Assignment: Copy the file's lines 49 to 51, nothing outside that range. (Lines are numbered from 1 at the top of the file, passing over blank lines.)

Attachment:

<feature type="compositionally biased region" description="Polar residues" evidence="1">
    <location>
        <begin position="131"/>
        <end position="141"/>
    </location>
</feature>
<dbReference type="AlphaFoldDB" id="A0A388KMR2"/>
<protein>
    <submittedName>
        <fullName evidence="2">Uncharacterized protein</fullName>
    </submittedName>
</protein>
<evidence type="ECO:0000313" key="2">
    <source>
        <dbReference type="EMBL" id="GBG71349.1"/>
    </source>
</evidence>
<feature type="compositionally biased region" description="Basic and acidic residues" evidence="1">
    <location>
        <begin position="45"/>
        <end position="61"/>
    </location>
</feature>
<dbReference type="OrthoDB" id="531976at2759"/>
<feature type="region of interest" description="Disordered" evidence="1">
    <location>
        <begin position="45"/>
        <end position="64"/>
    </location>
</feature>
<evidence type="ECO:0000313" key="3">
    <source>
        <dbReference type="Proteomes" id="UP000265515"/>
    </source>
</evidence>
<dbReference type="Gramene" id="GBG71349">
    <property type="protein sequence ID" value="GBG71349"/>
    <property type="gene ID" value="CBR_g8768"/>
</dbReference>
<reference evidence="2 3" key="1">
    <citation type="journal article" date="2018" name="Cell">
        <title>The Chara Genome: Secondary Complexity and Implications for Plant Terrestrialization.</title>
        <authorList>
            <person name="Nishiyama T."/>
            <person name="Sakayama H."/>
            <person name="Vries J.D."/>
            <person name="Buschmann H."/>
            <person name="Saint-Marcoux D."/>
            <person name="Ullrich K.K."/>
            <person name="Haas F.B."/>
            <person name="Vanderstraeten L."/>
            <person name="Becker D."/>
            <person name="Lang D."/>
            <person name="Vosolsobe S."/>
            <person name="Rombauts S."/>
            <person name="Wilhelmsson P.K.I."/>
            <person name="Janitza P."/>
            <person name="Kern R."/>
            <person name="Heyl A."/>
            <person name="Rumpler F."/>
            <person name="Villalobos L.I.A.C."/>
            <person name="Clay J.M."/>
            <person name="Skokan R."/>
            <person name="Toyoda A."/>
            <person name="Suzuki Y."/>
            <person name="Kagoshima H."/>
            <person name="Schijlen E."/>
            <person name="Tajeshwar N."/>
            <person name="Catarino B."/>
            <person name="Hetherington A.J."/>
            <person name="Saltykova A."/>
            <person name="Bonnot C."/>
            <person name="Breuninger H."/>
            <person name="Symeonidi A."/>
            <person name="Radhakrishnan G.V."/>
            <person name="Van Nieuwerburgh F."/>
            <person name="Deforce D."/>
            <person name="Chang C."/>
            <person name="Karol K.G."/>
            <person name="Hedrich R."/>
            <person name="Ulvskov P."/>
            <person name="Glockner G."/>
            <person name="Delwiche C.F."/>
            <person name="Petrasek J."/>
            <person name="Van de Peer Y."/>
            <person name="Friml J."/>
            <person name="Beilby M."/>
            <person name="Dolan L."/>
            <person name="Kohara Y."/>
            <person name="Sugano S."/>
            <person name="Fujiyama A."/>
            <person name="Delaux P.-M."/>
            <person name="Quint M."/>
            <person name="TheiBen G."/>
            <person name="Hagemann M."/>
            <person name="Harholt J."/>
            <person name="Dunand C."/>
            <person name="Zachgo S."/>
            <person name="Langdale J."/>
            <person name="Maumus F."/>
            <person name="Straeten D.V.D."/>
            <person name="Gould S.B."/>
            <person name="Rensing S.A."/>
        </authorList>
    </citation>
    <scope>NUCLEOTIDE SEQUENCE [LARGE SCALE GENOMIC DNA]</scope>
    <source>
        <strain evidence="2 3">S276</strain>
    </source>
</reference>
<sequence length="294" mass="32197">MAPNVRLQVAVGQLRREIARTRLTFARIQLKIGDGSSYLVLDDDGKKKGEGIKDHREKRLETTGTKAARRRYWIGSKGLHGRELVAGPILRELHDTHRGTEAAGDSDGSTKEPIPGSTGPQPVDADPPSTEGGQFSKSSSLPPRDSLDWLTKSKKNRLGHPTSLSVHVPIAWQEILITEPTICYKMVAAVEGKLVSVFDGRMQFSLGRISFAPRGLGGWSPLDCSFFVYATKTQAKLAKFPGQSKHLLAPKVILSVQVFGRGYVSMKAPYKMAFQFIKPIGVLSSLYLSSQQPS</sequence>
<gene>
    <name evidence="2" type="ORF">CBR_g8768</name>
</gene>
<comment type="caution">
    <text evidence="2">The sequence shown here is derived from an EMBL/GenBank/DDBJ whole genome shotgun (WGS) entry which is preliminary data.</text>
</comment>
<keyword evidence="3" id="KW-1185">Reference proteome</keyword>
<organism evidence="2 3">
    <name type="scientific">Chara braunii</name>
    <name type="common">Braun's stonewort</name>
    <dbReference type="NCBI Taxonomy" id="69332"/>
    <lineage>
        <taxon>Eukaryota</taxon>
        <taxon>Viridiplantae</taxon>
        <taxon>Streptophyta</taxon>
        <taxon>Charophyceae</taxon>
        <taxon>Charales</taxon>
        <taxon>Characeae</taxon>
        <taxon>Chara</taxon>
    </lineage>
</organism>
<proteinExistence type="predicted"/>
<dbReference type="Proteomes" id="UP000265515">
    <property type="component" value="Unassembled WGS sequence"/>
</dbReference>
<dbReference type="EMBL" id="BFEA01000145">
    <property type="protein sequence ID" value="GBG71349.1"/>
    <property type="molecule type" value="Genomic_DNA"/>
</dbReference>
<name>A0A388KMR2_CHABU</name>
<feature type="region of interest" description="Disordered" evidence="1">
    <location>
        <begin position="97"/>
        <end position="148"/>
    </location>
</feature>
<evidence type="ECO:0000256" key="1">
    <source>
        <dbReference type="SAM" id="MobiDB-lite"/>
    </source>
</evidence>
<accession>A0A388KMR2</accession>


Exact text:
            <person name="Ullrich K.K."/>
            <person name="Haas F.B."/>
            <person name="Vanderstraeten L."/>